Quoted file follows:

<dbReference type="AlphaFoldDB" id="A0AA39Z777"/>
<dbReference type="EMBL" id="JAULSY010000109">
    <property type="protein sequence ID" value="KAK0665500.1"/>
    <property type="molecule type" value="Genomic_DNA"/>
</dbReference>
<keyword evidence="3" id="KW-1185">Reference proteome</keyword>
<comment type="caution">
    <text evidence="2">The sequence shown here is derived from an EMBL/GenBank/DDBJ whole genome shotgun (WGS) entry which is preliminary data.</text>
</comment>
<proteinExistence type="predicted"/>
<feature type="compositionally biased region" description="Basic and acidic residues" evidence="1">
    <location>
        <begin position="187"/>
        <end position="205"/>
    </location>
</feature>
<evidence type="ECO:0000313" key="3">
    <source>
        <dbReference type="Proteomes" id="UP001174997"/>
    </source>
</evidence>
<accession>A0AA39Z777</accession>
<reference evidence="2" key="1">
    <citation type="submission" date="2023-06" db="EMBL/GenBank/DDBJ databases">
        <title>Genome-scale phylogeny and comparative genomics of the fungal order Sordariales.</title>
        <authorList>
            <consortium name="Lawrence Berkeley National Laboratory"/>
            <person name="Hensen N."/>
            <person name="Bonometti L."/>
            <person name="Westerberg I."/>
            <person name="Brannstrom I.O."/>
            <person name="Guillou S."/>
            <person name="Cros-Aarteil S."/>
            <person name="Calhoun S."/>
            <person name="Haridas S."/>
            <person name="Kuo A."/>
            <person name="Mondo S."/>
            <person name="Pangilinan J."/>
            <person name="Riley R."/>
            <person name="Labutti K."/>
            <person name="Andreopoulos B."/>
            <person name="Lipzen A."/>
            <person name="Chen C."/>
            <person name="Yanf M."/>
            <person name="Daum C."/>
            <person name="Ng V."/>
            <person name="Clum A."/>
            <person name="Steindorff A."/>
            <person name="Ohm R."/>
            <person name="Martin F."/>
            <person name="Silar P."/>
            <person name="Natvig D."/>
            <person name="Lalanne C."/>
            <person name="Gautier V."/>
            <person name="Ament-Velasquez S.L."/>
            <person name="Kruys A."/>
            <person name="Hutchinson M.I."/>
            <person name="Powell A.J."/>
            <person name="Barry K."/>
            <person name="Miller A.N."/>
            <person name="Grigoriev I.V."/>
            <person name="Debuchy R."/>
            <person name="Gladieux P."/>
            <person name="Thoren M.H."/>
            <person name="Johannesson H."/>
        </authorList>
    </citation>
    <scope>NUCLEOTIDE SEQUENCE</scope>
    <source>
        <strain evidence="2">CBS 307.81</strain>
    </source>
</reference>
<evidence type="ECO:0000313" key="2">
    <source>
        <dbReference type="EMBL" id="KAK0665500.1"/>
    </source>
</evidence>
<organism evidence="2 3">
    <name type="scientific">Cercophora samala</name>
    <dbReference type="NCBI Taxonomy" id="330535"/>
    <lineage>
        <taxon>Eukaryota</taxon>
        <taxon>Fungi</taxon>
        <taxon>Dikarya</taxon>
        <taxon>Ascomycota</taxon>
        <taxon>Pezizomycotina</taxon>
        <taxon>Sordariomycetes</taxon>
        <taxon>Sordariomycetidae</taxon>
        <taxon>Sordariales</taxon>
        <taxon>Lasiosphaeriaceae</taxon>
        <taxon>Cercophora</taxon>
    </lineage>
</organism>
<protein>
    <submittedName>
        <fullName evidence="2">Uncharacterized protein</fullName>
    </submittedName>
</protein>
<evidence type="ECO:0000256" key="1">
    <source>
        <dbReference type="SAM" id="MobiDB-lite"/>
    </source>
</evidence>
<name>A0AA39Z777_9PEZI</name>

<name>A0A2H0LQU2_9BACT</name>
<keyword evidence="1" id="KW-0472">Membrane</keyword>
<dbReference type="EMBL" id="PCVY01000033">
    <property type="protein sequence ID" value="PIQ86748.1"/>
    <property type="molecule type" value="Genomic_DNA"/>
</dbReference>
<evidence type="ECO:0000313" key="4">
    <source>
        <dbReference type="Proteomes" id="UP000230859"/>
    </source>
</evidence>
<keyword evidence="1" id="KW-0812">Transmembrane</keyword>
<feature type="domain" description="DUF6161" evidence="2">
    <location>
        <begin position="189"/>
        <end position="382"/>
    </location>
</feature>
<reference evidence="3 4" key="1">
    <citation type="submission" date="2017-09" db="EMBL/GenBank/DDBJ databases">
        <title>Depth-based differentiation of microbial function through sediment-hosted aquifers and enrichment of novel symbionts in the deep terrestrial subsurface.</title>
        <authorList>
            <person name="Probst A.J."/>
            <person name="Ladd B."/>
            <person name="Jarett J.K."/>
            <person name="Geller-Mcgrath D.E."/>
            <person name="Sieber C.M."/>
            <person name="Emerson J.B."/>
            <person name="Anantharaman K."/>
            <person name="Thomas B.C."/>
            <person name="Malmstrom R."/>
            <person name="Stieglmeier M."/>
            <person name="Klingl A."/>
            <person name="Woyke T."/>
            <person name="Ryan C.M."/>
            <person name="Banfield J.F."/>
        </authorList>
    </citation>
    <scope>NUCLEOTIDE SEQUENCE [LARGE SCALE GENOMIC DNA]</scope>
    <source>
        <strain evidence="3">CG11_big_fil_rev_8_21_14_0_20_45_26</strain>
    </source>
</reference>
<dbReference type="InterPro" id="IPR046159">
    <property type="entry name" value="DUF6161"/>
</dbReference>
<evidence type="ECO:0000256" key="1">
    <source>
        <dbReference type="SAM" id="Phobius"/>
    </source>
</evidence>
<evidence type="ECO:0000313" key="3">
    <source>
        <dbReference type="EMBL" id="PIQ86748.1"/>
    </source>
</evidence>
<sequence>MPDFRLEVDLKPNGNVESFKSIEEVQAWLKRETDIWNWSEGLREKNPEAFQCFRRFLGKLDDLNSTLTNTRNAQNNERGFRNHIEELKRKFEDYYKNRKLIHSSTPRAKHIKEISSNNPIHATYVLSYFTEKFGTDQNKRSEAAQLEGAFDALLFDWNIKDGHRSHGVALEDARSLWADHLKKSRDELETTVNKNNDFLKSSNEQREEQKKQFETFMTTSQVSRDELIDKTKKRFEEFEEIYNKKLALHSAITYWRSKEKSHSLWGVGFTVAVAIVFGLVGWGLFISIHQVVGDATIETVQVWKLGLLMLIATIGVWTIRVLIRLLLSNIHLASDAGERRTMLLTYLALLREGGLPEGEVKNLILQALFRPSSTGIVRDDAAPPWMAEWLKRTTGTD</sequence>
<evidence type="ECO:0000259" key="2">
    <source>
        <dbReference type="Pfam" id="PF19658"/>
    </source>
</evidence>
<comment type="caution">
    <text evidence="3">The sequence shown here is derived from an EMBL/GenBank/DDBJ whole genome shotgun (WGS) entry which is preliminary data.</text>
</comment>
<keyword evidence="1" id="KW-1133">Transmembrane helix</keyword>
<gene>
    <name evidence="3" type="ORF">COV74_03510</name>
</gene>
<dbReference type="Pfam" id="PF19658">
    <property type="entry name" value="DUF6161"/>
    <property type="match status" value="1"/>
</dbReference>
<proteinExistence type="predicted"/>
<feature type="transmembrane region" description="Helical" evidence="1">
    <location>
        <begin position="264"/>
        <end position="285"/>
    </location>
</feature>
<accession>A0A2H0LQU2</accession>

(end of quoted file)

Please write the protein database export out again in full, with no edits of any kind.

<dbReference type="AlphaFoldDB" id="A0AA39Z777"/>
<dbReference type="EMBL" id="JAULSY010000109">
    <property type="protein sequence ID" value="KAK0665500.1"/>
    <property type="molecule type" value="Genomic_DNA"/>
</dbReference>
<keyword evidence="3" id="KW-1185">Reference proteome</keyword>
<comment type="caution">
    <text evidence="2">The sequence shown here is derived from an EMBL/GenBank/DDBJ whole genome shotgun (WGS) entry which is preliminary data.</text>
</comment>
<proteinExistence type="predicted"/>
<feature type="compositionally biased region" description="Basic and acidic residues" evidence="1">
    <location>
        <begin position="187"/>
        <end position="205"/>
    </location>
</feature>
<evidence type="ECO:0000313" key="3">
    <source>
        <dbReference type="Proteomes" id="UP001174997"/>
    </source>
</evidence>
<accession>A0AA39Z777</accession>
<reference evidence="2" key="1">
    <citation type="submission" date="2023-06" db="EMBL/GenBank/DDBJ databases">
        <title>Genome-scale phylogeny and comparative genomics of the fungal order Sordariales.</title>
        <authorList>
            <consortium name="Lawrence Berkeley National Laboratory"/>
            <person name="Hensen N."/>
            <person name="Bonometti L."/>
            <person name="Westerberg I."/>
            <person name="Brannstrom I.O."/>
            <person name="Guillou S."/>
            <person name="Cros-Aarteil S."/>
            <person name="Calhoun S."/>
            <person name="Haridas S."/>
            <person name="Kuo A."/>
            <person name="Mondo S."/>
            <person name="Pangilinan J."/>
            <person name="Riley R."/>
            <person name="Labutti K."/>
            <person name="Andreopoulos B."/>
            <person name="Lipzen A."/>
            <person name="Chen C."/>
            <person name="Yanf M."/>
            <person name="Daum C."/>
            <person name="Ng V."/>
            <person name="Clum A."/>
            <person name="Steindorff A."/>
            <person name="Ohm R."/>
            <person name="Martin F."/>
            <person name="Silar P."/>
            <person name="Natvig D."/>
            <person name="Lalanne C."/>
            <person name="Gautier V."/>
            <person name="Ament-Velasquez S.L."/>
            <person name="Kruys A."/>
            <person name="Hutchinson M.I."/>
            <person name="Powell A.J."/>
            <person name="Barry K."/>
            <person name="Miller A.N."/>
            <person name="Grigoriev I.V."/>
            <person name="Debuchy R."/>
            <person name="Gladieux P."/>
            <person name="Thoren M.H."/>
            <person name="Johannesson H."/>
        </authorList>
    </citation>
    <scope>NUCLEOTIDE SEQUENCE</scope>
    <source>
        <strain evidence="2">CBS 307.81</strain>
    </source>
</reference>
<evidence type="ECO:0000313" key="2">
    <source>
        <dbReference type="EMBL" id="KAK0665500.1"/>
    </source>
</evidence>
<organism evidence="2 3">
    <name type="scientific">Cercophora samala</name>
    <dbReference type="NCBI Taxonomy" id="330535"/>
    <lineage>
        <taxon>Eukaryota</taxon>
        <taxon>Fungi</taxon>
        <taxon>Dikarya</taxon>
        <taxon>Ascomycota</taxon>
        <taxon>Pezizomycotina</taxon>
        <taxon>Sordariomycetes</taxon>
        <taxon>Sordariomycetidae</taxon>
        <taxon>Sordariales</taxon>
        <taxon>Lasiosphaeriaceae</taxon>
        <taxon>Cercophora</taxon>
    </lineage>
</organism>
<protein>
    <submittedName>
        <fullName evidence="2">Uncharacterized protein</fullName>
    </submittedName>
</protein>
<evidence type="ECO:0000256" key="1">
    <source>
        <dbReference type="SAM" id="MobiDB-lite"/>
    </source>
</evidence>
<name>A0AA39Z777_9PEZI</name>

<name>A0A2H0LQU2_9BACT</name>
<keyword evidence="1" id="KW-0472">Membrane</keyword>
<dbReference type="EMBL" id="PCVY01000033">
    <property type="protein sequence ID" value="PIQ86748.1"/>
    <property type="molecule type" value="Genomic_DNA"/>
</dbReference>
<evidence type="ECO:0000313" key="4">
    <source>
        <dbReference type="Proteomes" id="UP000230859"/>
    </source>
</evidence>
<keyword evidence="1" id="KW-0812">Transmembrane</keyword>
<feature type="domain" description="DUF6161" evidence="2">
    <location>
        <begin position="189"/>
        <end position="382"/>
    </location>
</feature>
<reference evidence="3 4" key="1">
    <citation type="submission" date="2017-09" db="EMBL/GenBank/DDBJ databases">
        <title>Depth-based differentiation of microbial function through sediment-hosted aquifers and enrichment of novel symbionts in the deep terrestrial subsurface.</title>
        <authorList>
            <person name="Probst A.J."/>
            <person name="Ladd B."/>
            <person name="Jarett J.K."/>
            <person name="Geller-Mcgrath D.E."/>
            <person name="Sieber C.M."/>
            <person name="Emerson J.B."/>
            <person name="Anantharaman K."/>
            <person name="Thomas B.C."/>
            <person name="Malmstrom R."/>
            <person name="Stieglmeier M."/>
            <person name="Klingl A."/>
            <person name="Woyke T."/>
            <person name="Ryan C.M."/>
            <person name="Banfield J.F."/>
        </authorList>
    </citation>
    <scope>NUCLEOTIDE SEQUENCE [LARGE SCALE GENOMIC DNA]</scope>
    <source>
        <strain evidence="3">CG11_big_fil_rev_8_21_14_0_20_45_26</strain>
    </source>
</reference>
<dbReference type="InterPro" id="IPR046159">
    <property type="entry name" value="DUF6161"/>
</dbReference>
<evidence type="ECO:0000256" key="1">
    <source>
        <dbReference type="SAM" id="Phobius"/>
    </source>
</evidence>
<evidence type="ECO:0000313" key="3">
    <source>
        <dbReference type="EMBL" id="PIQ86748.1"/>
    </source>
</evidence>
<sequence>MPDFRLEVDLKPNGNVESFKSIEEVQAWLKRETDIWNWSEGLREKNPEAFQCFRRFLGKLDDLNSTLTNTRNAQNNERGFRNHIEELKRKFEDYYKNRKLIHSSTPRAKHIKEISSNNPIHATYVLSYFTEKFGTDQNKRSEAAQLEGAFDALLFDWNIKDGHRSHGVALEDARSLWADHLKKSRDELETTVNKNNDFLKSSNEQREEQKKQFETFMTTSQVSRDELIDKTKKRFEEFEEIYNKKLALHSAITYWRSKEKSHSLWGVGFTVAVAIVFGLVGWGLFISIHQVVGDATIETVQVWKLGLLMLIATIGVWTIRVLIRLLLSNIHLASDAGERRTMLLTYLALLREGGLPEGEVKNLILQALFRPSSTGIVRDDAAPPWMAEWLKRTTGTD</sequence>
<evidence type="ECO:0000259" key="2">
    <source>
        <dbReference type="Pfam" id="PF19658"/>
    </source>
</evidence>
<comment type="caution">
    <text evidence="3">The sequence shown here is derived from an EMBL/GenBank/DDBJ whole genome shotgun (WGS) entry which is preliminary data.</text>
</comment>
<keyword evidence="1" id="KW-1133">Transmembrane helix</keyword>
<gene>
    <name evidence="3" type="ORF">COV74_03510</name>
</gene>
<dbReference type="Pfam" id="PF19658">
    <property type="entry name" value="DUF6161"/>
    <property type="match status" value="1"/>
</dbReference>
<proteinExistence type="predicted"/>
<feature type="transmembrane region" description="Helical" evidence="1">
    <location>
        <begin position="264"/>
        <end position="285"/>
    </location>
</feature>
<accession>A0A2H0LQU2</accession>